Billions are invested each year in renewables such as wind, solar, wave, tidal and biomass, and given the finite nature of high-polluting energy sources such as coal, oil and gas, money pumped into the sector is only set to increase.
A sustainable investment in energy can be anything from buying solar panels to stick on your roof at home to putting a few thousand pounds in an investment fund that looks to find clean solutions to the energy crisis.
7. The smart money is already invested sustainably
Britain desperately needs innovative and disruptive industries to create new jobs and help UK plc compete on a global stage. Smart investors have already seen the potential of emerging sustainable industries and technology and got in at the ground floor. Resource intensive sectors are seeking greater efficiencies and working with the insurgents to help them clean up.
Tax efficient schemes such as enterprise investment schemes, seed enterprise investment schemes and venture capital trusts have ploughed money into cleantech – renewable energy, energy efficiency, and so on. Many are now paying handsome returns to higher tax rate-paying investors.
Companies that persist with unsustainable practices and systems will experience increased public opprobrium, greater volatility in revenue, costs, profits and share price, and be increasingly viewed as unattractive to investors.
8. The unsustainable investment sector that created the current economic crisis is slowly changing
Storebrand, a major Norwegian pension fund and life insurance firm, recently revealed it would be divesting from 19 fossil fuel companies to ensure its investors got “long-term, stable returns”. This was the latest example of a mainstream institutional investor looking at a more sustainable investment strategy for financial reasons.
The economic crisis that began in 2008 was caused by the big banks. Plenty more has gone wrong with finance in the five years since, but out of the devastation has come alternative forms of investment that don’t have the unwanted baggage of the mainstream industry.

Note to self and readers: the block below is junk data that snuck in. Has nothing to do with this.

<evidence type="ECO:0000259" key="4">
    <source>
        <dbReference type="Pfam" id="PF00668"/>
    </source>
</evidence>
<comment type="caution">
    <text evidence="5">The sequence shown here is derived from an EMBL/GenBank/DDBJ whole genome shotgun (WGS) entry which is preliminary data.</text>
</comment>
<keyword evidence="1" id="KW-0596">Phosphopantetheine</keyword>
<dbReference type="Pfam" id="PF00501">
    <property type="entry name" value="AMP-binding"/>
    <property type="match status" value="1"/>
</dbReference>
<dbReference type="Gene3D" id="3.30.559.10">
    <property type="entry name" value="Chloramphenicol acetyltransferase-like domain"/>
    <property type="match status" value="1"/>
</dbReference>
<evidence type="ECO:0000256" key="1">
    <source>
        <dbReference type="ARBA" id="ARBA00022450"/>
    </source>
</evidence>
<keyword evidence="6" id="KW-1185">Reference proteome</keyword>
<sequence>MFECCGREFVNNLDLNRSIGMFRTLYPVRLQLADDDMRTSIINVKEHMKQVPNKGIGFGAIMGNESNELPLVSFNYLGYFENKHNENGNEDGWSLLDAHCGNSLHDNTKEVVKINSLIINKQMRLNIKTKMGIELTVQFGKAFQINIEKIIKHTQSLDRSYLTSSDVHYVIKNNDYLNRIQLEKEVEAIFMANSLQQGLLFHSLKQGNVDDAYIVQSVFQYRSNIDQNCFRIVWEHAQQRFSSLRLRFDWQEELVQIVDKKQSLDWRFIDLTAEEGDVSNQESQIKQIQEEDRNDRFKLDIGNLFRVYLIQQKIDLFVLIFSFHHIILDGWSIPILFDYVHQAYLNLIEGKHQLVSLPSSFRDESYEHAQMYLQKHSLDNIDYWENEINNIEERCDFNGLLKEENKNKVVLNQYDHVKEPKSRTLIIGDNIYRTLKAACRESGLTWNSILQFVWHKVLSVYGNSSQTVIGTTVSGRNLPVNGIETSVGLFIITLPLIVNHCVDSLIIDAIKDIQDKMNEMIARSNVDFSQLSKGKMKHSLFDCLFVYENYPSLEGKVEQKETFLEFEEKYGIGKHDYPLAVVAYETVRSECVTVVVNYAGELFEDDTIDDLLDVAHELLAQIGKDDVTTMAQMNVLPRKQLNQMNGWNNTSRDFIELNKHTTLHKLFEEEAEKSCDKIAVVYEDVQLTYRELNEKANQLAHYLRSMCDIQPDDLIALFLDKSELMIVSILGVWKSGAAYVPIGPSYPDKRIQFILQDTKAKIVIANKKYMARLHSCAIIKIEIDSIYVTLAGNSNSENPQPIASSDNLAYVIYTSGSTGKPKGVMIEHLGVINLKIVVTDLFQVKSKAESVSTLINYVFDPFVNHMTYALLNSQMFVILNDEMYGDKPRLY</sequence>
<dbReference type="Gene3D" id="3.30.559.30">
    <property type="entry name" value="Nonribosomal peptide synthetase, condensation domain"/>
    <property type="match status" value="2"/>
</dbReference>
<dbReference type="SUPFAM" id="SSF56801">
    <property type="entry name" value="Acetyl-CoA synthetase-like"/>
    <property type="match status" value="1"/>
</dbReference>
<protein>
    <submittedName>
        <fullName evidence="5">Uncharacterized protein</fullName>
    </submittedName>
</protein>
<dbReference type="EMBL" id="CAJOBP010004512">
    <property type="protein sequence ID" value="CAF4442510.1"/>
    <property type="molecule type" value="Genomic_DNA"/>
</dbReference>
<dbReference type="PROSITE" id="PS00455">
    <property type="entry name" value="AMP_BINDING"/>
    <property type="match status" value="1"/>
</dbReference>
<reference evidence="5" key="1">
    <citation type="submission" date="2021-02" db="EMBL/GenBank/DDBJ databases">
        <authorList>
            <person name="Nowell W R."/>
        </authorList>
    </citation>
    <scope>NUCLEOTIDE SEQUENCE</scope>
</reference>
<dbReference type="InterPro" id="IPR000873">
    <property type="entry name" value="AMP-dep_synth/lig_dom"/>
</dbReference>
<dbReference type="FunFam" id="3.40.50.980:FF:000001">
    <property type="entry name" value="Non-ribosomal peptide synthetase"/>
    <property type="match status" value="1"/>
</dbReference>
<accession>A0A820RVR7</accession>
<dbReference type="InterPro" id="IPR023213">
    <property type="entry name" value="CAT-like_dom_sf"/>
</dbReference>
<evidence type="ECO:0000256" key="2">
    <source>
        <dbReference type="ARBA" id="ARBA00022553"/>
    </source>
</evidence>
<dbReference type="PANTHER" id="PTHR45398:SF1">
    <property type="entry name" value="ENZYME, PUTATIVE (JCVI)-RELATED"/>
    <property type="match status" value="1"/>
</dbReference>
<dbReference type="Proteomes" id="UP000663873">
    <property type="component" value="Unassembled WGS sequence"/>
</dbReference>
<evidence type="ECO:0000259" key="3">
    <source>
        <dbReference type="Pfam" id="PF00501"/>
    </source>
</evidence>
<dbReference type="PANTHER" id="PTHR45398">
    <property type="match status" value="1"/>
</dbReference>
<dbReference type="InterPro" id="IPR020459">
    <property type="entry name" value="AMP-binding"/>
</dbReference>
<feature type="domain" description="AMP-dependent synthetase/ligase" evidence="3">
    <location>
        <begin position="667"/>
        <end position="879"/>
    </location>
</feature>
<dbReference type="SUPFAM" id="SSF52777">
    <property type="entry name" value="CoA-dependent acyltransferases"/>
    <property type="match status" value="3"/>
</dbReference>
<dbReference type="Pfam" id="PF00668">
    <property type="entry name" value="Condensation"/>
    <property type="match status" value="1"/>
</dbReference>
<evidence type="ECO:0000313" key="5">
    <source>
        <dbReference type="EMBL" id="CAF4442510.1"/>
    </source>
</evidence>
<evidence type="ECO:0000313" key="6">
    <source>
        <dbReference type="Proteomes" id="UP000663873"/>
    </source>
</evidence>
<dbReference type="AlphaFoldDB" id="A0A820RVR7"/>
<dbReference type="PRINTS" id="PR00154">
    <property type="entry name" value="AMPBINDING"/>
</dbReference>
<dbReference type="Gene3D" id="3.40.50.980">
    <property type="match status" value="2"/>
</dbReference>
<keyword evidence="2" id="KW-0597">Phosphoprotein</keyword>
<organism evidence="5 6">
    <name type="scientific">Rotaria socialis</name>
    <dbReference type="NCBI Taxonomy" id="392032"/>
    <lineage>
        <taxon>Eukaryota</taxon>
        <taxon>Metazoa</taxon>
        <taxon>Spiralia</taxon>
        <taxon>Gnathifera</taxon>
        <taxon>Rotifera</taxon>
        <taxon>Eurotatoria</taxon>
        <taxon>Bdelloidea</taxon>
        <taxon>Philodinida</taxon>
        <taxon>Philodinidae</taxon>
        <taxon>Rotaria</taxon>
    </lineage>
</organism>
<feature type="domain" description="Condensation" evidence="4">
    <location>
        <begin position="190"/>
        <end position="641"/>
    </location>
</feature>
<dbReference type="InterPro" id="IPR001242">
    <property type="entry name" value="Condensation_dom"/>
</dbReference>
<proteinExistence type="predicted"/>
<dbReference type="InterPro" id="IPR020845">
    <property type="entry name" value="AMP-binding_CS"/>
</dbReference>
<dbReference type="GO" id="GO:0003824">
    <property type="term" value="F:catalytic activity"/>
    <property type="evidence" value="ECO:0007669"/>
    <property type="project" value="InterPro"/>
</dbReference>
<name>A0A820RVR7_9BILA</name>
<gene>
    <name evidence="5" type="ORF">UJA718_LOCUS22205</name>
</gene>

Investors have seen the effect that intense speculation and unsustainable gambling can have on their own money. Sustainable investment, by definition, prevents future crashes and protects your assets.
9. Rather than being an activity that only attracts the ethical as a form of philanthropic investment, it consistently delivers healthy returns
Ethical investment is no longer a synonym for negative screening. That much, we have already established. It is also not simply another form of philanthropy.
While sustainable investors often have philanthropic (it literally means a love of humanity) motives for investing sustainably, the financial returns harvested can be very healthy. Just like mainstream investment, there are good sustainable funds and there are bad. These funds often depend on the skills of the fund manager.
Find a good fund with a good manager, and you’re in business.
Similarly, things like renewable energy community share offers very often provide investors with better, more stable returns than they would get if they opened a savings account on the high street.
10. It’s being seen more and more as the right thing to do
Investors are increasingly seeing the flaws in profiting from other people’s misery and creating a world they wouldn’t want their children to inherit.
Investor alliances collectively worth trillions of dollars have consistently called for governments and the financial services industry to do something about climate change – or else face huge social, environmental and economic impacts.
Greater transparency is needed in investment – and this applies for green and ethical investment funds, too – to expose and highlight just what investors’ money is going towards. If you, as an investor or bank customer, are happy to fund atrocious human rights abuses, industries that kill people and the very destruction of our only planet, then so be it.
But sustainable, responsible and ethical investment is on its way to the mainstream, and those who deny that will find themselves very lonely, very soon.